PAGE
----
Residential construction sites mismanaging risk of falls
A range of trends have been identified across residential construction sites, six weeks into a SafeWork SA audit campaign focusing on falls. Since the campaign commenced on 1 March 2021, audits conducted by inspectors have resulted in 46 breaches being identified, with 22 prohibition notices and 19 improvement notices associated with managing the risk of falls.
From the notices issued thus far, a few common trends have emerged, including poor contractor management, non-compliant scaffolding, unsafe use of ladders, open voids, and working on the live edge of a roof without controls.
SafeWork SA Executive Director Martyn Campbell said falls from heights are preventable, adding that there is no excuse for not having controls and systems in place to prevent them. In March, SafeWork SA was notified of an incident where a worker fell through single-storey fragile roofing and died as a result of the fall.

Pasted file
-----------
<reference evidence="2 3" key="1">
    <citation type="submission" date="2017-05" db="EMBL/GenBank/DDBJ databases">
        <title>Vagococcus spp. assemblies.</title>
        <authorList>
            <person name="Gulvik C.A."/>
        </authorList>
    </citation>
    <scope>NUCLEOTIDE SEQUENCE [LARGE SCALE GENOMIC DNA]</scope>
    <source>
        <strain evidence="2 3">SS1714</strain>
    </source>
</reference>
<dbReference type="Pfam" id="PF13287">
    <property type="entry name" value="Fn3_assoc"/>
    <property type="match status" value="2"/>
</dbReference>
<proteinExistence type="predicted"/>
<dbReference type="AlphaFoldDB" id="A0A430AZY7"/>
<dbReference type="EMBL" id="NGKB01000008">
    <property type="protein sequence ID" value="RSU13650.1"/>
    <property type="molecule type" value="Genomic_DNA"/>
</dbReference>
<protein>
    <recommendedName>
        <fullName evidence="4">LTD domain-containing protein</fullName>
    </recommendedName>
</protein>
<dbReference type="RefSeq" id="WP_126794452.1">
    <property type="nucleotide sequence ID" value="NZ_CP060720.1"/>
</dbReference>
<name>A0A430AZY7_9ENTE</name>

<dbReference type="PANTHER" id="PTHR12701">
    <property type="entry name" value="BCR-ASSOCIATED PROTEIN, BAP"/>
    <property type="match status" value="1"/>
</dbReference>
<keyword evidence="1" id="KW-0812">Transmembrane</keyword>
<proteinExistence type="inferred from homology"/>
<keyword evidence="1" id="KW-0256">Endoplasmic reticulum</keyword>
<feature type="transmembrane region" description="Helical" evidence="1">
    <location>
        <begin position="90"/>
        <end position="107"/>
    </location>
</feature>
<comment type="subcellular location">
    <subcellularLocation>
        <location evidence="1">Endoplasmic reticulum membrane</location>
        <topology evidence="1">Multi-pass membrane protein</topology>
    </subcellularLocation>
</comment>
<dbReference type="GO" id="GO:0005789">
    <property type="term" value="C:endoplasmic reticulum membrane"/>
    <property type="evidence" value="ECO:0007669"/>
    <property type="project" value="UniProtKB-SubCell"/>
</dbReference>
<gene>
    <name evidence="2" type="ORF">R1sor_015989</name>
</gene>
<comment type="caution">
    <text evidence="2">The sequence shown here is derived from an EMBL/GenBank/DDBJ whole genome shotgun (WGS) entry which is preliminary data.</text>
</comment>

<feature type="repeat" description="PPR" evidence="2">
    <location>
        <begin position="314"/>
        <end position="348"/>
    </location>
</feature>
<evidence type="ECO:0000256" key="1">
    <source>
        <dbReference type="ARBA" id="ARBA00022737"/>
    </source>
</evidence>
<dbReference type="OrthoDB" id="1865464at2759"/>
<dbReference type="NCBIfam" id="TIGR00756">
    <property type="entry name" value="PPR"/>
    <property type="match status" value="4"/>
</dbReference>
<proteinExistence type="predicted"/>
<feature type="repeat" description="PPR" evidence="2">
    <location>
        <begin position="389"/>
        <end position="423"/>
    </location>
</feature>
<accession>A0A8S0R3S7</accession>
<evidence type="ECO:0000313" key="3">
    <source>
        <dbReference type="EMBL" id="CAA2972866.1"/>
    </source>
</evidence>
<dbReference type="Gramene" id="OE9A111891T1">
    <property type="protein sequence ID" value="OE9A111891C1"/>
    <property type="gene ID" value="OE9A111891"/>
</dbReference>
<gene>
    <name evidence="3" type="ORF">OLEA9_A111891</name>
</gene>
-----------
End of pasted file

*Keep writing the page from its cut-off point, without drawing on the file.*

“While it may seem like a house roof is not very high, statistics show that 90% of serious injuries in 2020 were sustained from falls below three metres. The residential construction industry engages many contractors, and all parties have shared responsibilities to work together for the health and safety of themselves and others. Our inspectors observed carpenters walking the top plate with no controls in place,” said Campbell.
The SafeWork SA 2020 Health and Safety Snapshot relating to falls from heights revealed that carpenters are most at risk when working at height. To address these issues, SafeWork SA has developed new guidance on Installing Prefabricated Roof Trusses.
“Builders need to understand they have the same duty of care for contractors as their own direct workers and cannot pass the risk down to contractors,” said Campbell.
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